Now, this wasn’t exactly a negative. For starters, millennials became the largest generation of entrepreneurs or side hustlers. From an early age, theyunderstand the value of hard work and the power of connections from a free internship.

Those who didn’t enter the world of tech or gig employment went back to college and kept pressing on towards a better career. So, because of the recession, you have a generation that is embedded with some of the highest debt and educated with the top degrees.

Lastly, the new kids on the block.

Related: Is Your Company Generation Z Ready? Find Out Here.

Generation Z | 1995-2012

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Photo by Anna Shvets on Pexels.com

This generation grew up in a time of constant change and technology. They’re one of the most technologically savvy generations, and they’re always looking for their next project to satisfy their need for independence.

Gen Z is also always on the go––literally. They often struggle with FOMO because they have access to everything––and everyone. With one click, they can Keep Up with the Kardashians, watch the latest Tik Tok, and upload a viral video within minutes. In many ways, they live in two different worlds––one of reality and one of social media. And for them, both of these environments feel real.

Now, before you start to think that Gen Z is nothing more than addicts to their phones, let me assure you, they are so much more than their virtual platforms. This generation has a desire to make an impact and the audacity to follow through. They also have the ability to summon thousands of their online follows to support a cause and cancel a culture within one click.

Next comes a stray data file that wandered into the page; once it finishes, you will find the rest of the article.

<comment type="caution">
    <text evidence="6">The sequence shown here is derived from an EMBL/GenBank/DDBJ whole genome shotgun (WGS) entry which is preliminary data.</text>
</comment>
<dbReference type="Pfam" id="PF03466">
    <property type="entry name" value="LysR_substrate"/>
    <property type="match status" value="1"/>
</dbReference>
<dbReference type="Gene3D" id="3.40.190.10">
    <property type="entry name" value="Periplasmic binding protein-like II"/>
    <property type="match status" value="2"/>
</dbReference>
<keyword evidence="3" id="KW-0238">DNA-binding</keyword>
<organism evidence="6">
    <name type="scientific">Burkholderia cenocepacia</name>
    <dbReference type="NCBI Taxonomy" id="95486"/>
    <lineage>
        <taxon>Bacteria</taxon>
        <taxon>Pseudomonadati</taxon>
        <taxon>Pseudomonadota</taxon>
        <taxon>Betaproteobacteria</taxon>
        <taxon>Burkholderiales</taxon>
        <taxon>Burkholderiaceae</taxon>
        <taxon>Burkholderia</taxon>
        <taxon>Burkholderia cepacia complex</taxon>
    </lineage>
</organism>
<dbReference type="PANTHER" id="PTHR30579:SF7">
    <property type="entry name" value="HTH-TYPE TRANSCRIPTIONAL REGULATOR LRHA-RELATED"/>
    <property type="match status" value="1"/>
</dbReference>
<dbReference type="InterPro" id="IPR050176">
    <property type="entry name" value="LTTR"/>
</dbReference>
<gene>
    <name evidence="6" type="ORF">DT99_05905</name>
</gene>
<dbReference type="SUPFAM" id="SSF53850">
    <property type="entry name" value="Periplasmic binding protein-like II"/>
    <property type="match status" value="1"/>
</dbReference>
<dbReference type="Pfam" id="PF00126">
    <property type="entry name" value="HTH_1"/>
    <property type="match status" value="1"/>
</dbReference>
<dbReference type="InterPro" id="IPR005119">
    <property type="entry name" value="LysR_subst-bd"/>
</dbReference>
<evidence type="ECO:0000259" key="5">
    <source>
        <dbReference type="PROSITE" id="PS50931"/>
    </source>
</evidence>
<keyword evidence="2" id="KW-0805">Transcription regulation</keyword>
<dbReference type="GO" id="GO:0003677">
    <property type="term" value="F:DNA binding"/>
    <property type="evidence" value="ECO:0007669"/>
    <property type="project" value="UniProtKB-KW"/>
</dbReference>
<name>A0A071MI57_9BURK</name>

Can Everyone Really Get Along?

Yes. And in fact, they need to if the workforce is going to survive and thrive together. There are some very substantial differences between these generations that can lead to challenges when it comes to productivity and personality––but this doesn’t mean you should expect everyone on your team or in your office space not to work well with one another because there’s a gap in age.

The truth is, you can’t expect everyone to be identical. After all, carbon copies don’t make businesses better! With the right management skills––all four generations can work together for a successful workplace.

What are some ways that you bridge the generational gaps in your business?

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As a Leadership Strategist, Diversity and Inclusion Consultant, Executive Coach, and National Speaker, I help leaders create companies where Millennials and Generation Z want to work. My doctoral background in leadership and global perspectives also gives me an added edge because I approach generational dissonance from all directions, including from an anthropological, theological, sociological, and ethnographic lens.